Dodgers might not use Kenley Jansen as their closer when he returns from the DL.

Kenley Jansen

Dodgers closer Kenley Jansen saved 44 games in 2014, his first full season as the Dodgers’ closer. (Getty Images)

Kenley Jansen begins his rehab assignment tonight for Single-A Rancho Cucamonga. He’s expected to pitch the first inning, then come out of the game. If all goes well, he’ll start again for the Quakes on Sunday.

The rehab assignment is expected to span “at least 5 or 6” appearances, according to Dodgers manager Don Mattingly. In theory, then, Jansen might rejoin the Dodgers on May 11, when they return home from next week’s road trip through Milwaukee and Denver.

Jansen has been the Dodgers’ closer for all or part of the last three seasons. Naturally, he’d be the Dodgers’ closer again when he returns, right?

Not necessarily, Mattingly said Friday.

“I’m not sure what we’ll do,” he said. “The way our bullpen works right now, I think that’s what we’ll — as long as Kenley’s healthy and able to go back-to-back, and we’re not trying to protect him in any way. At some point I think that’s what we’d like to get to. Now is that the first time out or second time out? I don’t know if we’re going to be able to do that, if we’re going to be able to ease him back in, or if it just jumps right into that.”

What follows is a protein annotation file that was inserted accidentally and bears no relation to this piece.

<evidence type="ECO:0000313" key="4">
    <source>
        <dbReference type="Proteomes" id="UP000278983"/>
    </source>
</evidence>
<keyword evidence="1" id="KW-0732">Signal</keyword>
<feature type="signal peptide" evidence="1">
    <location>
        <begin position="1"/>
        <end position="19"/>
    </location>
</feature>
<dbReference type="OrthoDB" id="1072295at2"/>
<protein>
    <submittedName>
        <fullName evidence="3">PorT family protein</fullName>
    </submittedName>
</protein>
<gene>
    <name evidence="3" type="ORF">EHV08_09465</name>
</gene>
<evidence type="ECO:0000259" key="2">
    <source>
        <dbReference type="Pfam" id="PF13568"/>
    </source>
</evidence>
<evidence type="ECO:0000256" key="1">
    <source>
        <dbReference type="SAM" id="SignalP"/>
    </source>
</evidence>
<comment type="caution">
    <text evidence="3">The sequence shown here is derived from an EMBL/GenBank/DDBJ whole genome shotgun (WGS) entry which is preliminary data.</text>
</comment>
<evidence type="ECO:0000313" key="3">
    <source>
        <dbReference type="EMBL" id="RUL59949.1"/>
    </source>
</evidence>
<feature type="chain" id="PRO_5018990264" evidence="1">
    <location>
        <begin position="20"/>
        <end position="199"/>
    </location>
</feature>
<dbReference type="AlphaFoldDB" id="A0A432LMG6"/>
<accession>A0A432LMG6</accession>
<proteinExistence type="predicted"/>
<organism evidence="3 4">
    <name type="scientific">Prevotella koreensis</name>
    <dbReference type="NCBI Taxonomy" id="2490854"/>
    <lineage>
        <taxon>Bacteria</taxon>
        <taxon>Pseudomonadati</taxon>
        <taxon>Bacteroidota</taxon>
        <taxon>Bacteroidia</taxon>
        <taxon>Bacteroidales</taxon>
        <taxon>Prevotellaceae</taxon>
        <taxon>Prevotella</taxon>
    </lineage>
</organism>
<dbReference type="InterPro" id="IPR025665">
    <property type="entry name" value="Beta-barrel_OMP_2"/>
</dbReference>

The way the Dodgers bullpen works right now is interesting. Four different pitchers have pitched in save situations. Lefty-righty matchups have dictated where certain pitchers have pitched. The inning of the game has too, to an extent, along with how much leverage the hitting team holds in the situation. A chart is useful:

To interpret: Juan Nicasio usually pitches with the Dodgers are trailing on the scoreboard (the “BHD” column). Pedro Baez, Yimi Garcia, Paco Rodriguez and J.P. Howell frequently pitch when the Dodgers are ahead (the “AHD” column) and in high-leverage situations (as measured by “ALI”). Joel Peralta has gotten the most save opportunities (SVOPP) and saves (SV) but is currently on the disabled list.

If Jansen does get all the save opportunities once he returns, something will change for a Dodgers team that has spread its save opportunities around. If Jansen doesn’t get all the save opportunities once he returns, something will be changing for him. That’s the role he’s used to.

Stay tuned.

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About J.P. Hoornstra

J.P. Hoornstra covers the Dodgers, Angels and Major League Baseball for the Orange County Register, Los Angeles Daily News, Long Beach Press-Telegram, Torrance Daily Breeze, San Gabriel Valley Tribune, Pasadena Star-News, San Bernardino Sun, Inland Valley Daily Bulletin, Whittier Daily News and Redlands Daily Facts. Before taking the beat in 2012, J.P. covered the NHL for four years. UCLA gave him a degree once upon a time; when he graduated on schedule, he missed getting Arnold Schwarzenegger's autograph on his diploma by five months.